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KGC myths and Wizards First Rule

Wizards First Rule

I wanted to title this, “Why the KGC (Knights of the Golden Circle) just won’t die and how to kill it and legends like it.”  but…

I think Brooks captured this best with Wizards First Rule.

Goodkind, author of Wizards First Rule1, came up with a nice name for a common mental trap. He called it Wizards First Rule. The name succinctly captures the essence of a common judgement flaw we can easily fall prey too.

The rule is this:

“Because people are stupid, they will believe a lie because they want to believe it’s true, or because they are afraid it might be true.” -T Goodkind

With treasure hunting, we very much want our suspicions to be true. Be aware of this when researching, keep your feet solidly on the ground and don’t start believing your theories are true unless evidence corroborates you. Keep your perspective in check.

Wizards First Rule is why the KGC treasure myths are alive and kicking. Even I want to believe in secret societies, confederate gold, mysterious hoards in secret bunkers and elaborate triangulation methods that require surveyors to find them. Unfortunately, it is just bullshit fiction.

Yes, there was a KGC. Good research can easily prove it. There were KGC documents2, ephemera, primary source books3, sister castle groups advertisements (so much for secret!), and court cases to prove it. Some members did try to fight the Union subversively, there were even paramilitary actions. However, eventually they were just a fifth columnist group that simply petered out. The historical record even shows that they were underfunded, which is ironic given the billions folks claim they buried.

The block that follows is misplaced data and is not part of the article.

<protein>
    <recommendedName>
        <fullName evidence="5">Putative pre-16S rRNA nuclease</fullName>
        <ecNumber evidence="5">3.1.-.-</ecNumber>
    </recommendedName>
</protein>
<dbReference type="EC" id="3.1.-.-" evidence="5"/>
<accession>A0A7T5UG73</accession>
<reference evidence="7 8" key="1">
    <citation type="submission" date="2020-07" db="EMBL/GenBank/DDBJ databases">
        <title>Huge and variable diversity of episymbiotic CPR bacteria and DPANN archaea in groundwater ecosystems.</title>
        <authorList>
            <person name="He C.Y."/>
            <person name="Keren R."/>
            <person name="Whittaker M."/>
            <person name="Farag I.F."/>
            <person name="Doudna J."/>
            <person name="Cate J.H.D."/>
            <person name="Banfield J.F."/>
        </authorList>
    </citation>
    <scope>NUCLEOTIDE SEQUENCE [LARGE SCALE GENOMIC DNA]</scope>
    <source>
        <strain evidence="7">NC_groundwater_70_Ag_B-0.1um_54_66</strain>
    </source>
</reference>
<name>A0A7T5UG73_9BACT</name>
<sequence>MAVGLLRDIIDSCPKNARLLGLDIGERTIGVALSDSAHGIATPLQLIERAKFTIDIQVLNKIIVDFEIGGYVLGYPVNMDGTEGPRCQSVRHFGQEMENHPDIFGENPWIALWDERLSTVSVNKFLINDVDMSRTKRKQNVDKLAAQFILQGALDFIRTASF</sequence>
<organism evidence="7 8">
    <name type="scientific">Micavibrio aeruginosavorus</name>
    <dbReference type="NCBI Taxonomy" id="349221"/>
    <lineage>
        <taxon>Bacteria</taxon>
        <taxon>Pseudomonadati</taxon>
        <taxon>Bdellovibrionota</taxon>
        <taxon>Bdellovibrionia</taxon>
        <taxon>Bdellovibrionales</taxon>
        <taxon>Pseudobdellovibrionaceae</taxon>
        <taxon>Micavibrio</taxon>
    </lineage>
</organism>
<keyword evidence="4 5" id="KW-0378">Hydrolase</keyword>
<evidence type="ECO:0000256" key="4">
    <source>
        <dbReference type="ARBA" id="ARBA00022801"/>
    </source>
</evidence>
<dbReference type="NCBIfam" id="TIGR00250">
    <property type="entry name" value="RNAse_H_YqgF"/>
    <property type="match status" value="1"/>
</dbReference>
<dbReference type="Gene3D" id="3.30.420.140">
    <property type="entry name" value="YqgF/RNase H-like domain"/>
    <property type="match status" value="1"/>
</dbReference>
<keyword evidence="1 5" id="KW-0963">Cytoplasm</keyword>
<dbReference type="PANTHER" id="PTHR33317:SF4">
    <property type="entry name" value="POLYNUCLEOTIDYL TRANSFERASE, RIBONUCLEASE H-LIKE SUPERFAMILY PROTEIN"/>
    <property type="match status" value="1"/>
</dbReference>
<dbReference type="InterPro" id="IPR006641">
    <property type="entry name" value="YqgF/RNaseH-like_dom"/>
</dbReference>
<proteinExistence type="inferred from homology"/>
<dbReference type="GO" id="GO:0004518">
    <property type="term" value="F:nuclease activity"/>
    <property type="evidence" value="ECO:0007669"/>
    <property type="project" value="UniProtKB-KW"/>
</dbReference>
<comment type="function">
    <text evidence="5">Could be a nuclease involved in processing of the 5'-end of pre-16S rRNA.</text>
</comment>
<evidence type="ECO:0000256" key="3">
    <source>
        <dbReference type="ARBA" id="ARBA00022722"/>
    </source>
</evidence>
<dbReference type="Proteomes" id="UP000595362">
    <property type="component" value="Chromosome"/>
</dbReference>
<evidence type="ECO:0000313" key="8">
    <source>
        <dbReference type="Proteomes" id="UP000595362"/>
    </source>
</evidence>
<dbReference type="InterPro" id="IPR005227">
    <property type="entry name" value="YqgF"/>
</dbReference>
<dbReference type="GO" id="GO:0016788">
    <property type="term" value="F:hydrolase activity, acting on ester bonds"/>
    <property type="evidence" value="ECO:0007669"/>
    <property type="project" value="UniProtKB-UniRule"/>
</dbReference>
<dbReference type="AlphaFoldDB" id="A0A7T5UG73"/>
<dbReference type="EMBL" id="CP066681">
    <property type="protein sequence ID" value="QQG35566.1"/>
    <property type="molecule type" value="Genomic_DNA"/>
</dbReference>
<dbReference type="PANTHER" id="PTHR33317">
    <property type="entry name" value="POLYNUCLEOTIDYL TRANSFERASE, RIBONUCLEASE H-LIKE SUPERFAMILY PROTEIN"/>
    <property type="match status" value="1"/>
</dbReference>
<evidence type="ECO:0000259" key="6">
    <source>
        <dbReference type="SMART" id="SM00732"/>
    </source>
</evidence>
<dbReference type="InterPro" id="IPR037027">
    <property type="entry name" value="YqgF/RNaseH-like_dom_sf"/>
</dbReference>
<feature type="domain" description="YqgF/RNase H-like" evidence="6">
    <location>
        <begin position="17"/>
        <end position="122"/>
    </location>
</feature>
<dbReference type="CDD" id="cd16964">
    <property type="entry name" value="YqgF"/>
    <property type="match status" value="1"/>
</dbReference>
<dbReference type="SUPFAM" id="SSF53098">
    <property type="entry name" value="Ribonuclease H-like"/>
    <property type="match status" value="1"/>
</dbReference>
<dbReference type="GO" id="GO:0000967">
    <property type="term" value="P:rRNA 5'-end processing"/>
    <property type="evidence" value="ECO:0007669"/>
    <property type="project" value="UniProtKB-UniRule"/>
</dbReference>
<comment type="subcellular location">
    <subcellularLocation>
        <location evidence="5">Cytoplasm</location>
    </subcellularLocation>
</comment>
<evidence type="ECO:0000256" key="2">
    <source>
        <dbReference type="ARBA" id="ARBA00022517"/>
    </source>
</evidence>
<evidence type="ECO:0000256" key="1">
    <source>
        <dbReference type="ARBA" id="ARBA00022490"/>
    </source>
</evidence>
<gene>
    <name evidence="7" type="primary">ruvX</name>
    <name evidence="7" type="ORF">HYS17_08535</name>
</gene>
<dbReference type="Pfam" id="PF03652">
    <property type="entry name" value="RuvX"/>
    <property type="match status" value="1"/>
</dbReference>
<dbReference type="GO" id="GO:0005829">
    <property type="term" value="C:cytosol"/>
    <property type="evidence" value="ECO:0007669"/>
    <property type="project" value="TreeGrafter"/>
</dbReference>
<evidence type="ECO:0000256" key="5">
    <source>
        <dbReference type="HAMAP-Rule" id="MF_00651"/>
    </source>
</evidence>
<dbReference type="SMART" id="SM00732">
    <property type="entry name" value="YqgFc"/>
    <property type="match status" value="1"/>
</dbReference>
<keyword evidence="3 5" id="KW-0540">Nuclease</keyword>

The idea they had a massive gold hoard given to them by a broke government to be buried for the South to rise again and protected by dirt poor country hillbillies. That…. is….well…. ummm…. entertaining?

At best, Confederates paymaster officers with payrolls, buried their payroll to avoid Union forces obtaining it. The vast majority were dug up later by these officers or corrupt companions for personal use. A small percentage are still buried, but these will likely be only a few hundred dollars in face value.

The lesson here — DO NOT fall in love with a lead. If it does not corroborate with other evidence and conditions, then it fails the smell test.


1 [Wizards First Rule: Sword of Truth, 1994, Terry Brooks]

2 [An Authentic Exposition of the KGC, Knights of the Golden Circle, 1861]

3 [Treason History of the Order of Sons of Liberty, by Felix Stidger, 1864]

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